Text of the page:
Concern has also been triggered by government’s silence on requiring the quarantine of people travelling from China after that country eased its lockdown restrictions. The US and some European countries have imposed strict travel restrictions on people coming from China. Sources within the department say that, although government has kept a close eye on rising infections, this may not necessarily result in a large wave of them.

READ:Covid risk still high in SA with resurgent waves and new variants - NICD

The NICD said no changes to the public health response were required, and citizens were encouraged to be vaccinated and get booster shots, because vaccination has been shown to reduce the risk of hospitalisation and death.

Health experts have warned that the appearance of the XBB.1.5 variant is a timely warning that the Covid-19 pandemic is not yet over and caution is needed, particularly for those who have chronic conditions such as asthma, diabetes and immune system disorders.

Dr Jo Barnes, a senior lecturer at Stellenbosch University’s department of global health and public health, said other vulnerable groups were the elderly, the very young and people who smoked. On December 27, a genomic surveillance unit at Stellenbosch University, a member of the Network for Genomics Surveillance in SA (NGS-SA), reported that it had detected the XBB.1.5 subvariant from a specimen that had been obtained from a patient. The NGS-SA was established in 2020 to control and prevent localised outbreaks of Covid-19 and assess the evolution of Sars-CoV-2.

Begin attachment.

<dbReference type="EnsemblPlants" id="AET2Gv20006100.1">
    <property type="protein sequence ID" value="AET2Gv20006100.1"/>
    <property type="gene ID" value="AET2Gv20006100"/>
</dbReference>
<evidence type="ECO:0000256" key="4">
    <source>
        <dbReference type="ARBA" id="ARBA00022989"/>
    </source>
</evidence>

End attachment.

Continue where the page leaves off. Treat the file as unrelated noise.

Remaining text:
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Barnes said that symptoms of the XBB.1.5 variant were the same as those of the other Omicron variant, which included a sore throat, a hoarse voice, a cough, fatigue, nasal congestion, a runny nose, headaches and muscle aches.

“The variant circulating in South Africa is called Omicron and this new ‘grandchild’ is still an Omicron variant, only in its own right and slightly changed,” she said, adding that the most important pathway of infection was breathing in small droplets containing the virus.

She explained: 

These droplets are coughed or breathed out by other people who have the infection. That’s why wearing a mask helps when you’re a member of any of the vulnerable groups